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Are you getting the most out of your brakes?

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Brakes are the most powerful component on your motorcycle in that they have the greatest potential effect on performance. But you have to know how to use motorcycle brakes properly to get the best effect.

Steve Bond, long-time motorcycle journalist, racer, and current motorcycle road tester for the Toronto Star Wheels section, says, “When braking hard, careful modulation of the front lever is required to balance braking force versus available traction. As the motorcyclist brakes harder, more weight is transferred to the front, meaning it’s easier to lock the rear brake. The rider must compensate by easing off the rear pedal.”

Here’s some more advice to put into practice.

Handling an emergency

As Bond points out, being aware of weight transfer — the machine pitching forward under heavy braking — is key. So when an emergency develops, here’s what you should do:

  1. First and always, look for a way to avoid the potential collision and keep it in mind as you slow the bike.
  2. Close the throttle and apply the rear and front brakes simultaneously, but don’t just jam them on — quick but smooth rather than sudden and sharp is the way to do it.
  3. As the bike’s nose dives (as weight is being transferred forward) ease off the rear brake to avoid skidding (as rear traction decreases) and apply more force to the front (the weight transfer actually increases front braking potential by pushing the tire harder into the pavement).
  4. Make sure you keep your brake application smooth — it’s critical to keeping the bike upright in a straight line without upsetting the suspension.
  5. If an escape route opens up, ease off the brakes once your speed is safely down and aim for it — remember, you’ll go where you look, so look at the escape route, NOT the obstacle.

Be at the ready in traffic

Generally speaking, a rider should be most alert for potential sudden stops when in heavy traffic.

When in heavy traffic, Bond recommends “covering” the brake lever with your first two fingers — have your fingers stretched over the lever ready to use it, but without actually pulling on it. “It’ll reduce reaction time by a few tenths of a second,” he says.


Oftentimes, when avoiding a situation, you’ll have to corner. But braking hard means the bike should be as straight up as possible. Keep these points in mind for safe cornering:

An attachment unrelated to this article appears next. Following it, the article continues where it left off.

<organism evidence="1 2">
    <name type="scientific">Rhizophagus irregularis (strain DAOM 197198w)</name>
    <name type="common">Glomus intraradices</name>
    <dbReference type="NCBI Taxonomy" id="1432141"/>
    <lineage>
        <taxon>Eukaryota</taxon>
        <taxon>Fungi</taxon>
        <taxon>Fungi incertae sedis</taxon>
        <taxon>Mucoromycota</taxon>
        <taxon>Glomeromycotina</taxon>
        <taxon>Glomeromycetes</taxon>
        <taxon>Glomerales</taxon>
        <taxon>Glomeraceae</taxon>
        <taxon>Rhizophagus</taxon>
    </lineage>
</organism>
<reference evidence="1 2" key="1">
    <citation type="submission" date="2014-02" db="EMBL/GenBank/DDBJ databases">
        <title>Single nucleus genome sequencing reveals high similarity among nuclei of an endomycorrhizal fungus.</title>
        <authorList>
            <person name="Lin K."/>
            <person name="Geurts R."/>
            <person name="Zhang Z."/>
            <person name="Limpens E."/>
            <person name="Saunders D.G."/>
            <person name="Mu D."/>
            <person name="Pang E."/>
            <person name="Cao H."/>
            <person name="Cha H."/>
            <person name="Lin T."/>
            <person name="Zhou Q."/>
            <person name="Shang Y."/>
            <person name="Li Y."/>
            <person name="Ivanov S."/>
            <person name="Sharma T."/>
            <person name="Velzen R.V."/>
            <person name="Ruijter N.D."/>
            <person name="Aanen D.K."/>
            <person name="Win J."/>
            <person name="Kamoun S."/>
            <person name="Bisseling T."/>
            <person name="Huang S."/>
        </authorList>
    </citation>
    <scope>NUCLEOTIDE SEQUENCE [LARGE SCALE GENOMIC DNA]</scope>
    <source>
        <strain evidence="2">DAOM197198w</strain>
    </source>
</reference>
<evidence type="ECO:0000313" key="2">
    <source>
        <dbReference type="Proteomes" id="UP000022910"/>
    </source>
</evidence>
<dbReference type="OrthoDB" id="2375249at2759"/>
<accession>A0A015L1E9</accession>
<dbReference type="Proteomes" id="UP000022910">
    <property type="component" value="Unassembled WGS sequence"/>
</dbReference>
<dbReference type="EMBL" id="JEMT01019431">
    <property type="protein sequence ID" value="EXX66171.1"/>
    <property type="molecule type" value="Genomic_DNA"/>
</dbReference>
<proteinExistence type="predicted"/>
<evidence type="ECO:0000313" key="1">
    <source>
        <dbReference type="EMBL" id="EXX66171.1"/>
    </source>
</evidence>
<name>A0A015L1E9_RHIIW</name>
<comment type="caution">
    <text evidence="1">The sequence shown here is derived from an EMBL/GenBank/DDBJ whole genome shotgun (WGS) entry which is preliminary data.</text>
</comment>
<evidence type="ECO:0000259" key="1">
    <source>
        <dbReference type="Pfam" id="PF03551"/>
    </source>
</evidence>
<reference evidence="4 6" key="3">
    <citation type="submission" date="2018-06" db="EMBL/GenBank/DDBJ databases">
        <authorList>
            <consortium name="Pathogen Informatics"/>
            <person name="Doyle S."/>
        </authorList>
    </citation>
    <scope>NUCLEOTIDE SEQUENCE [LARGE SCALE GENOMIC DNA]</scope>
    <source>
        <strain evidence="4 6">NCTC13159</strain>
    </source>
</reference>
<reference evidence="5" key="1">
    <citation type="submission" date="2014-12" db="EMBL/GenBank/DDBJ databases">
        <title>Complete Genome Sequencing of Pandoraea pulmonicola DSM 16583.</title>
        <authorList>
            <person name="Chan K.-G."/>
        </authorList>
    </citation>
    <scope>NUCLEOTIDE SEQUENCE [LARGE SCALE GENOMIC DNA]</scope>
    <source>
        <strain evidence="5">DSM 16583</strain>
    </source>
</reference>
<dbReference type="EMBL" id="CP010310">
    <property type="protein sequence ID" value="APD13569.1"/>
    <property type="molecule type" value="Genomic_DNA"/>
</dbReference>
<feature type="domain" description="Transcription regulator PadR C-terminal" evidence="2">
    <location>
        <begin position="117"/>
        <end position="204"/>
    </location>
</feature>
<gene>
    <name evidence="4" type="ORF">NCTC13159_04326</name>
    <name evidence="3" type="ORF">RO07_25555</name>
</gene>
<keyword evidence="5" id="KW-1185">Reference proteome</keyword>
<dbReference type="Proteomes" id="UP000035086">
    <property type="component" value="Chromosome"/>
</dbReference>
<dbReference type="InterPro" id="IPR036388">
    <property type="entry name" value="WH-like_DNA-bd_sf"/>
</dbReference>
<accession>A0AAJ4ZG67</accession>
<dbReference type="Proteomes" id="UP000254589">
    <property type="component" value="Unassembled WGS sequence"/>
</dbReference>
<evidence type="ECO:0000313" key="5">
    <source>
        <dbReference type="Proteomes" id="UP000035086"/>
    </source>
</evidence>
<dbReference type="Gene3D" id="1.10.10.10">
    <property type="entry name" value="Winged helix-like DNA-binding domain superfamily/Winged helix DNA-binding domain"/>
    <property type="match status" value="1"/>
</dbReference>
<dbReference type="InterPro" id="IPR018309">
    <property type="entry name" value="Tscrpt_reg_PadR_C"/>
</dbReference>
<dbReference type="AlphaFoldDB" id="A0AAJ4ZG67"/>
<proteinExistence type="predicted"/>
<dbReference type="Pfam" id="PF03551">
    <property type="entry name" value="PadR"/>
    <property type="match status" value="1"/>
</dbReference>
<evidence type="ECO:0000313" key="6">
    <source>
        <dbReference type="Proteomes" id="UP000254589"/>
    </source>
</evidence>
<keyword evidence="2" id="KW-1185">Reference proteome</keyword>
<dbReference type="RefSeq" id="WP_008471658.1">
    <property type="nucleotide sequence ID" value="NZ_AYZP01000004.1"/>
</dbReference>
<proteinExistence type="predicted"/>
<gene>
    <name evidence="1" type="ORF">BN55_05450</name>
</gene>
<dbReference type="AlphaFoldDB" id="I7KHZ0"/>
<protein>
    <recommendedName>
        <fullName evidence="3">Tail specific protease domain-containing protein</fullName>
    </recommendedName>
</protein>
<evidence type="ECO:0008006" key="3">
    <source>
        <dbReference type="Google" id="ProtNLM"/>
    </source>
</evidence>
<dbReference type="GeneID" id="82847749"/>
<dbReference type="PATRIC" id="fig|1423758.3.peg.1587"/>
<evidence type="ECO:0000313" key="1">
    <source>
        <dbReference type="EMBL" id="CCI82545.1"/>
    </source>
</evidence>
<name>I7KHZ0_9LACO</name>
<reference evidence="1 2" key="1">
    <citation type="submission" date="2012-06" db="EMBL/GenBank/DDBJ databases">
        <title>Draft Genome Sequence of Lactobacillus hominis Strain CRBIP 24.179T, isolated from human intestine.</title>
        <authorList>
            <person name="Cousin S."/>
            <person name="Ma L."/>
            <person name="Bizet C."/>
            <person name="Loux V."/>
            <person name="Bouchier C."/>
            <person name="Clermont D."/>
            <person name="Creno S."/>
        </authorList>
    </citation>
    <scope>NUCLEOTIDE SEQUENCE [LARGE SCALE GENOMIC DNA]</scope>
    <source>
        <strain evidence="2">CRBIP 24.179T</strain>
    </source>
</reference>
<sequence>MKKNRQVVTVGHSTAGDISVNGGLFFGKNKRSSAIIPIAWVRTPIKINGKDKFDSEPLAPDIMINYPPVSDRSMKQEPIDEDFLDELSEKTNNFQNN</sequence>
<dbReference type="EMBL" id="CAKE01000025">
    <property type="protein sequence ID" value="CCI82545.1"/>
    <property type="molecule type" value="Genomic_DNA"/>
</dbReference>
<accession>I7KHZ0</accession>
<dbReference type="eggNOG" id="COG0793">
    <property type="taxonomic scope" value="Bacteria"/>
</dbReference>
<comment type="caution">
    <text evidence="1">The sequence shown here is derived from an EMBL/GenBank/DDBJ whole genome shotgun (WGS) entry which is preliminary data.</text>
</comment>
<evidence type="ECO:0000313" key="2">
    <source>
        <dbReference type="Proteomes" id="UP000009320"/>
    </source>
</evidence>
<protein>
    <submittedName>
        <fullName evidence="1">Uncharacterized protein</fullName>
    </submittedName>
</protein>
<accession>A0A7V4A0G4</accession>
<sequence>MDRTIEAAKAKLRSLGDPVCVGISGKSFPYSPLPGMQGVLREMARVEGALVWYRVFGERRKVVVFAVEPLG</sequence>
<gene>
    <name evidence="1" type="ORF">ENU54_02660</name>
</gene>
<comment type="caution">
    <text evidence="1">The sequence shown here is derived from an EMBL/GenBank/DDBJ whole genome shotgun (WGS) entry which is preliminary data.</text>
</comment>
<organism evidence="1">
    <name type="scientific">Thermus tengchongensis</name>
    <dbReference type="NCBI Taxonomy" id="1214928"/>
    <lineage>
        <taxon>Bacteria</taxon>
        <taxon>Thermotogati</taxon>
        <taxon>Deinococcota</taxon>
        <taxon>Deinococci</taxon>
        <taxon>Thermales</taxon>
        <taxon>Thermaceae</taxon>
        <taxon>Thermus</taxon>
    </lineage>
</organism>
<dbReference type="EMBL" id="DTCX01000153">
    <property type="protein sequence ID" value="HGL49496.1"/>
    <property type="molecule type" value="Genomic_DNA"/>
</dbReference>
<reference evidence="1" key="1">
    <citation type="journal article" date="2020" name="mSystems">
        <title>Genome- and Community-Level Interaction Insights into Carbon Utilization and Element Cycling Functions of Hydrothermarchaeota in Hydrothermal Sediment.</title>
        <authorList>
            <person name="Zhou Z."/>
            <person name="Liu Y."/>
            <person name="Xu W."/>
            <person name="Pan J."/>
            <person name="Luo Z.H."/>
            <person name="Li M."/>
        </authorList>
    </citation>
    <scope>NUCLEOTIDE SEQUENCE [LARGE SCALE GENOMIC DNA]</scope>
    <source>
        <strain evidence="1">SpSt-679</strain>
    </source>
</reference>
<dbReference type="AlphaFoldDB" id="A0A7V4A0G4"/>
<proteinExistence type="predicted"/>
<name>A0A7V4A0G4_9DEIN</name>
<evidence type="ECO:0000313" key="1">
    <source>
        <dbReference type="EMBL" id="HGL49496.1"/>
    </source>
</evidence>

• While leaning in a corner, the tires are already working hard generating cornering force.
  • As a bike leans farther, there’s less rubber on the road — and less traction.
  • If you have to brake hard while cornering to avoid a vehicle, animal, or pedestrian, get the bike as vertical as possible first.
  • If there’s more time to react, gentle braking can be done while cornering. Bond says, “Even while leaned over, a smooth, careful application of the front brake can get a rider out of trouble.”

When to release

Once you’ve gotten your bike slowed down enough to avoid the immediate problem, it’s time to think about releasing the brakes.

Stopped. If you’ve come to a complete stop, release the rear, get your foot down, and keep the front brake on until you know where you’re going next.

Slowed. If you’ve avoided the problem but will keep riding, ease off the brakes rather than just letting go of them — the reason: you’ll avoid the suspension bouncing as the front unloads the extra weight the braking has put into it. Again, smooth and gentle is the key.

A final tip from Bond: “Learn how to use the front brake effectively to become a better, safer rider. Practise on empty roads or parking lots, and if you can, enrol in a high-performance riding school where you can practise safely on a closed course.”

Republished from In The Saddle. To subscribe to this free newsletter, simply request a motorcycle insurance quote!

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